PLAYER Constructive Obstructive Destructive
Opener 13 13 13
Overcaller 13 7 7
Responder 1 8 11
Advancer 13 12 9
TOTAL 40 40 40

Convention Card: The Convention Card used in duplicate games has space for 1-level overcalls only. Convention Cards do not mention the point ranges for 2-level-or-higher overcalls. Each player on the team marks their 1-level point range for an overcall, such as 7-17 HCP. For advances and 2nd bids, players may elect one of 3 approaches to suit shifts, either (1) forcing, (2) non-forcing but constructive (NFConst), or (3) non-forcing (NF). The AG way is to mark such suit shifts as NF.

Overcaller’s 1st Bids: Bidding Ladder

  1. 1m/1M: Shows a rebiddable 5c+ suit in a 7-17 HCP hand.
  2. 1NT: Shows 15-18 HCP, 3c+ in all unbid suits, and stoppers in Opponents’ bid suits.
  3. 2m/2M: Shows a rebiddable 5c+ suit in a 13-17 PVP1 opening hand.
  4. 3m/3M: Shows a 6c+ solid suit and 16+ PVP (ie, a medium+ hand). This bid happens if Opener preempts or Responder raises, forcing Overcaller to the 3-level.
  5. Weak Jump Overcall: With a hand suitable for a weak-2 preempt opening (ie, a 6c suit in a hand with 4 or 5 playing tricks), Overcaller makes a 2-level weak jump overcall. With a hand suitable for a weak-3 preempt opening (ie, a 7c suit in a hand with 5 or 6 playing tricks), Overcaller makes a 3-level weak jump overcall. Be very cautious if the bidding ladder forces your “weak-2” jump to be made at the 3-level or your “weak-3” jump to be made at the 4-level; you should prefer to be nv if such jumps are made.
  6. Conventions
    1. Over a Minor: Michaels Cuebid shows 5c+ in both majors. The Unusual 2NT shows 5c+ in the other minor and in hearts.
    2. Over a Major: Michaels Cuebid shows 5c+ in the other major and one minor. The Unusual 2NT shows 5c+ in both minors.
    3. Over 1NT: Landy 2♣ shows 5c+ in both majors. For 4c and 6c fits, there are other conventions such as DONT, Meckwell, or Woolsey. See “Adventures in Bridge” for such conventions.

Advancer’s 1st Bids: Table

  1. Advancer is a Bust (0-7 PVP): Pass. This hand is worth less than a 3-suited Yarborough, even when you add one void and one Quack. [A Yarborough is a hand with no card higher than a 9. A Quack is a Queen and Jack, not necessarily paired in the same suit.]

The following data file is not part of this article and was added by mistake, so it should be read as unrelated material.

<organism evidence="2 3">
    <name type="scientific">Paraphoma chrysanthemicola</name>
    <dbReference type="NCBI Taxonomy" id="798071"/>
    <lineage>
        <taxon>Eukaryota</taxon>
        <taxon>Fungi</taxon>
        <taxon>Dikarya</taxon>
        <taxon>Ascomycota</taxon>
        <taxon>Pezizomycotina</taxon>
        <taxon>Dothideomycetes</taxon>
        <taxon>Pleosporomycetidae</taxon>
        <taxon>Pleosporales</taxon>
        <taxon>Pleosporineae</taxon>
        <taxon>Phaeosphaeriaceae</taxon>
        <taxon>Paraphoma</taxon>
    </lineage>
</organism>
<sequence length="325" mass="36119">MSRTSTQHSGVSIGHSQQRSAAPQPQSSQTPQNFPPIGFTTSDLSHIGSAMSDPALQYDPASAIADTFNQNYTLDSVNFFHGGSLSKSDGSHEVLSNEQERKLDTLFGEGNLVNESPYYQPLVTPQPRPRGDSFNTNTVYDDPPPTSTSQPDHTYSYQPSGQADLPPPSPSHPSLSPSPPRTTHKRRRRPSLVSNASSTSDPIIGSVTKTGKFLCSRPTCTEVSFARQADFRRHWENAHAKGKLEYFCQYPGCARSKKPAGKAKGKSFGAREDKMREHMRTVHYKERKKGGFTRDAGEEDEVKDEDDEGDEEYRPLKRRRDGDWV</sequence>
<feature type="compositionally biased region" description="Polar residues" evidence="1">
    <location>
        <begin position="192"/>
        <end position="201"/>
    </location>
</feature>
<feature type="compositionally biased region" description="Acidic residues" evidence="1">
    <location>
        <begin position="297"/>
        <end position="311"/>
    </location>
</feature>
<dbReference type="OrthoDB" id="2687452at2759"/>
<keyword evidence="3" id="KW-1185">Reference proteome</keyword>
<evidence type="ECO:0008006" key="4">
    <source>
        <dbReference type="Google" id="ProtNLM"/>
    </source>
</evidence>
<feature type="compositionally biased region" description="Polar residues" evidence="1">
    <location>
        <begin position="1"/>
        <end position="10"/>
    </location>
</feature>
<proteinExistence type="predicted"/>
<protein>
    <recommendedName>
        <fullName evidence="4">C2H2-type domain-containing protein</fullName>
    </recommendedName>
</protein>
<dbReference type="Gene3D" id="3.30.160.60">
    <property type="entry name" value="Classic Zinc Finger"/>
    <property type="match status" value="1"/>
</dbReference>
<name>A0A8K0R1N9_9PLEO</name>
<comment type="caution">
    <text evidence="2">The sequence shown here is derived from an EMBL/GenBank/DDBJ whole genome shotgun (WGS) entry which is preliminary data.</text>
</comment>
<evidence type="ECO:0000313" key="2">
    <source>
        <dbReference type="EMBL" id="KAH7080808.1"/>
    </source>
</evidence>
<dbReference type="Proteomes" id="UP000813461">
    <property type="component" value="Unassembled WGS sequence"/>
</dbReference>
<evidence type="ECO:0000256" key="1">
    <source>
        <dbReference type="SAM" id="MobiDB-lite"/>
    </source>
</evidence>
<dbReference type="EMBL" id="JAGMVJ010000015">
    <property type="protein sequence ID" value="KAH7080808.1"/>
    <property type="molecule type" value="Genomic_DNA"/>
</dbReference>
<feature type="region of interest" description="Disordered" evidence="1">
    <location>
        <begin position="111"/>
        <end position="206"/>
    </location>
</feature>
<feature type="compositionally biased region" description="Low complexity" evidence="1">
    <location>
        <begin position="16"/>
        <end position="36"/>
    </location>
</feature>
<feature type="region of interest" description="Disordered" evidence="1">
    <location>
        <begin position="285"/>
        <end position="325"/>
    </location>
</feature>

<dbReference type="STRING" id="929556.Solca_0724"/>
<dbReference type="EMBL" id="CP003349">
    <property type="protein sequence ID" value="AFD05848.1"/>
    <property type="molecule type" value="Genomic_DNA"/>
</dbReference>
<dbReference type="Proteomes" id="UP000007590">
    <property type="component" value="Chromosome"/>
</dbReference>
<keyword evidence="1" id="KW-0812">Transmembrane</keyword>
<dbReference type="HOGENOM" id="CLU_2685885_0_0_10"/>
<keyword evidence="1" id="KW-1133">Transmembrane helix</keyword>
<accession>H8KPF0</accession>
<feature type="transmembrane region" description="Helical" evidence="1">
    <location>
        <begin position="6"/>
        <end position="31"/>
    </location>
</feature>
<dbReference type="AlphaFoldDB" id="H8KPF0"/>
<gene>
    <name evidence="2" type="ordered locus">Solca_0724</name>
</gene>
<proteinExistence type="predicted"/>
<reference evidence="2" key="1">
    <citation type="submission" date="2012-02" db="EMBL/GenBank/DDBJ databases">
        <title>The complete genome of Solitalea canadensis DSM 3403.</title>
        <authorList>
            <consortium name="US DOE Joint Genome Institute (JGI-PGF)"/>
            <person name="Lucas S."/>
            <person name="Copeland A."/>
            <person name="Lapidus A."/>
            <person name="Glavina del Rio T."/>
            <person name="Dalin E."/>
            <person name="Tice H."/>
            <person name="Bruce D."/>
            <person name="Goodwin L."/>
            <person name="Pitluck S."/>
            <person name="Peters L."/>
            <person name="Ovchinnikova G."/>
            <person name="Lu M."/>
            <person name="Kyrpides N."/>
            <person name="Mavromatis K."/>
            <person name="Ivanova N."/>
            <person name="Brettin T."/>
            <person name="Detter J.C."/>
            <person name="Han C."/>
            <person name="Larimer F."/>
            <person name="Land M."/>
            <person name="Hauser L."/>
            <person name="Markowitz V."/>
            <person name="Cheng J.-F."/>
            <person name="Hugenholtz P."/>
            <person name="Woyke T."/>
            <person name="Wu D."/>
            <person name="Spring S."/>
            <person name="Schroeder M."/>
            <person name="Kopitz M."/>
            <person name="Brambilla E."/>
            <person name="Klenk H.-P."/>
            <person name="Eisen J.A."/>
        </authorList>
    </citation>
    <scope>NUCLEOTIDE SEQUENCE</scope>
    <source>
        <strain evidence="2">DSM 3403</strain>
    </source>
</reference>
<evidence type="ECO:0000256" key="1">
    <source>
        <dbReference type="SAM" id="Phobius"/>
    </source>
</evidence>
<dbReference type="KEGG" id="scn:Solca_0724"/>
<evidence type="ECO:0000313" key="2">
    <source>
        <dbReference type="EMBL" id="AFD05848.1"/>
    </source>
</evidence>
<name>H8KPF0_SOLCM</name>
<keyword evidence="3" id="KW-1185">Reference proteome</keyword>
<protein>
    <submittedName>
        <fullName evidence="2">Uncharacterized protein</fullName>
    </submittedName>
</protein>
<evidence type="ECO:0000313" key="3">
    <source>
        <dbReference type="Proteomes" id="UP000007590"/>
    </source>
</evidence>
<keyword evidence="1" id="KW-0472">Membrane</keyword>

2. Advancer is a Minimum (8-9/10 PVP): Destructive bids at the 1-level.
    1. Raise: With 3c support, raise cheaply; the partnership chooses whether to treat a cheap raise as forcing or invitational. With 4c support, jump 1 level as a preemptive jump raise; most partnerships treat the preemptive jump raise as non-forcing. With 5c support and a s/v, jump to game; this hand is a Weak Freak.
    2. Shift: With a rebiddable 5c+ suit, bid a new suit cheaply at the 1-level. Non-forcing.
    3. 1NT: With a balanced hand, 2c in Partner’s suit, and stoppers in Opponents’ bid suits, shift to 1NT.
  3. Advancer is a Medium (10/11-12 PVP): Obstructive bids at the 2-level.
    1. Cuebid: Shows 3c+ support and interest in game when bid cheaply. Forcing. A 1-level jump cuebid shows 4c+ support equivalent to a “limit bid;” the jump cuebid is alertable.
    2. Shift: Shows a rebiddable 6c+ suit. Bid a new suit cheaply, up to the 2-level. Non-forcing.
    3. 2NT: Shows a balanced hand, 2c in Partner’s suit, and stoppers in Opponents’ bid suits. Jump cheaply in NT. If Overcaller (partner) bid 1NT, then jump to 3NT.
  4. Advancer is a Maximum (13+ PVP): Constructive bids at the 3-level.
    1. Cuebid: Shows 4c+ support and interest in game. Forcing. On your next bid (probably at the 2NT or 3m/M level), bid NT cheaply or invite in the suit. If you have 17+ PVP, get to game.
    2. 3NT: Shows a balanced hand, 2c in Partner’s suit, and stoppers in Opponents’ bid suits. Shift to 3NT, particularly if Overcaller (partner) bid 1NT.

Overcaller’s 2nd Bids: Table

These bids require the same strength as if Overcaller were the Opener. Rebids depend on whether Overcaller has a min, med, or max hand. Note that all Overcaller’s 2nd bids include a pass option. In most cases the Advancer will have already set the obstructive contract correctly.

  1. Overcaller is a Minimum (7-10 PVP): This strength is likely.
    1. Advancer Made a Simple Raise: Pass.